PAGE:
Get composting for healthier soil
Food peelings and leftovers are a valuable resource – don’t waste them!
It’s International Composting Awareness Week this week, 1-7 May. There’s a great International Composting Awareness Week Facebook page, featuring posters designed by people from across the world, focusing particularly on what they call the ‘Soil and Water Connection’.
Composting has many benefits for improving the soil, one of which is saving water. Put it down on the top of your soil as a mulch and it will stop the soil drying out so quickly. It will also help sandy soil retain water and help clay soil drain better.
Compost contains valuable nutrients that will aid plant growth and it means you don’t have to spend money on expensive carbon intensive fertilizers.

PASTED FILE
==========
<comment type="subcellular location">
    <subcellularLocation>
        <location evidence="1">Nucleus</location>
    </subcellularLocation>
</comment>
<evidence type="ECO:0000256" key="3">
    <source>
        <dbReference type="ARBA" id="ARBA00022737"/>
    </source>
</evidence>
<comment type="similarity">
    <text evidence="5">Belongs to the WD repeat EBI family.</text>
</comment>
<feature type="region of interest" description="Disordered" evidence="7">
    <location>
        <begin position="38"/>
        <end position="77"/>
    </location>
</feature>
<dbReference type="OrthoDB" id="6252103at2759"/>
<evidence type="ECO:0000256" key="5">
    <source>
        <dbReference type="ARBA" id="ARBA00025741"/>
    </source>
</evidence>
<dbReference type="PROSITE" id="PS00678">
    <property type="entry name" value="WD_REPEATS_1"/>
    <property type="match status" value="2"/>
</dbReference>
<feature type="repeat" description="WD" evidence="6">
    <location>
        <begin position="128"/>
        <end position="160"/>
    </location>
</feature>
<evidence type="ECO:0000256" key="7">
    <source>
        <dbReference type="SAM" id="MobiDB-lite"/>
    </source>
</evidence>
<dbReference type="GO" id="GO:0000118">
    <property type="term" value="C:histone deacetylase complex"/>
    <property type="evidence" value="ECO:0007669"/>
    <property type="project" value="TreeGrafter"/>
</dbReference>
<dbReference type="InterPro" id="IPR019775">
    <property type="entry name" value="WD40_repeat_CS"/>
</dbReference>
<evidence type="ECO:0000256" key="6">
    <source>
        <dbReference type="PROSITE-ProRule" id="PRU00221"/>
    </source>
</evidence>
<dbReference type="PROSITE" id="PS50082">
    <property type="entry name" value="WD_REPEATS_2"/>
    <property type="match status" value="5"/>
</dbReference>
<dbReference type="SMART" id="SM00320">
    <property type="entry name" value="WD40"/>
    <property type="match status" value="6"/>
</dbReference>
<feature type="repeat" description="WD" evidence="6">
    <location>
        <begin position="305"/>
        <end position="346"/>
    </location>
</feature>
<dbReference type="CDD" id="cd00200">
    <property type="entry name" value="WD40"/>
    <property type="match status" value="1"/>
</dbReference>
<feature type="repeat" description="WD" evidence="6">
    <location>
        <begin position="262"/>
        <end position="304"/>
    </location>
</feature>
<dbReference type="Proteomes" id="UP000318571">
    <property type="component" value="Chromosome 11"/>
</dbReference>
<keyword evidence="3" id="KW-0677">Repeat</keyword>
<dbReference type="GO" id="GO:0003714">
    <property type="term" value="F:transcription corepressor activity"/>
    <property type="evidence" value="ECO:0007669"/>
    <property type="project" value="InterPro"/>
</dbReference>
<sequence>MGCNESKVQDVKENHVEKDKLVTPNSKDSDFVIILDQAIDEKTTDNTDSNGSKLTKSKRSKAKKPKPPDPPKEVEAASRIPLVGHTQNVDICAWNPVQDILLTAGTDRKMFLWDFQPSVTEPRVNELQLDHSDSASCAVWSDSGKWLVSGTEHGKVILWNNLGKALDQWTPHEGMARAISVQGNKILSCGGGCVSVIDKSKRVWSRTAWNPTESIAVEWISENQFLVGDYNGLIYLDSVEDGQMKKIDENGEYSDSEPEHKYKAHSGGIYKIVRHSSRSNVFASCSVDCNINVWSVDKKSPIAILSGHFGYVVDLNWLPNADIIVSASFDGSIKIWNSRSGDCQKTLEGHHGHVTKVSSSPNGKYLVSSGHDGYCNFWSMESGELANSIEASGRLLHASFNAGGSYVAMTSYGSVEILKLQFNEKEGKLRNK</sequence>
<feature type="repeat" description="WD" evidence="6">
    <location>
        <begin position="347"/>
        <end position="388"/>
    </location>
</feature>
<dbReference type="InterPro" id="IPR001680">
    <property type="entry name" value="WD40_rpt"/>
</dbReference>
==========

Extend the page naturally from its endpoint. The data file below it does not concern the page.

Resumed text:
A healthy soil is a pest free soil. It won’t get rid of slugs and snails completely but it will encourage more beneficial insects and discourage slugs and snails from taking over completely.
How to get started
The most important thing is to just do it! Put a good mix of materials in, stir it up every now and again and watch those worms appear and get to work.
If you get stuck why not visit your nearest community garden and see how they do it. In fact taking a way of small pot of developing compost from someone else’s compost bin is a great way to activate your own compost fact.
Many community gardens also run compost advice sessions/workshops, and local permaculture teacher Social Landscapes, is running a full 2 day improving your soil and composting training session later in the year.
Composting is one of the easiest things you can do to reduce your impact on the environment, your personal contribution to carbon emissions and climate change, and to improving your local environment by improving the soil. So get started now and tweet to us @ediblelambeth or contact us on Facebook to let us know how you get on.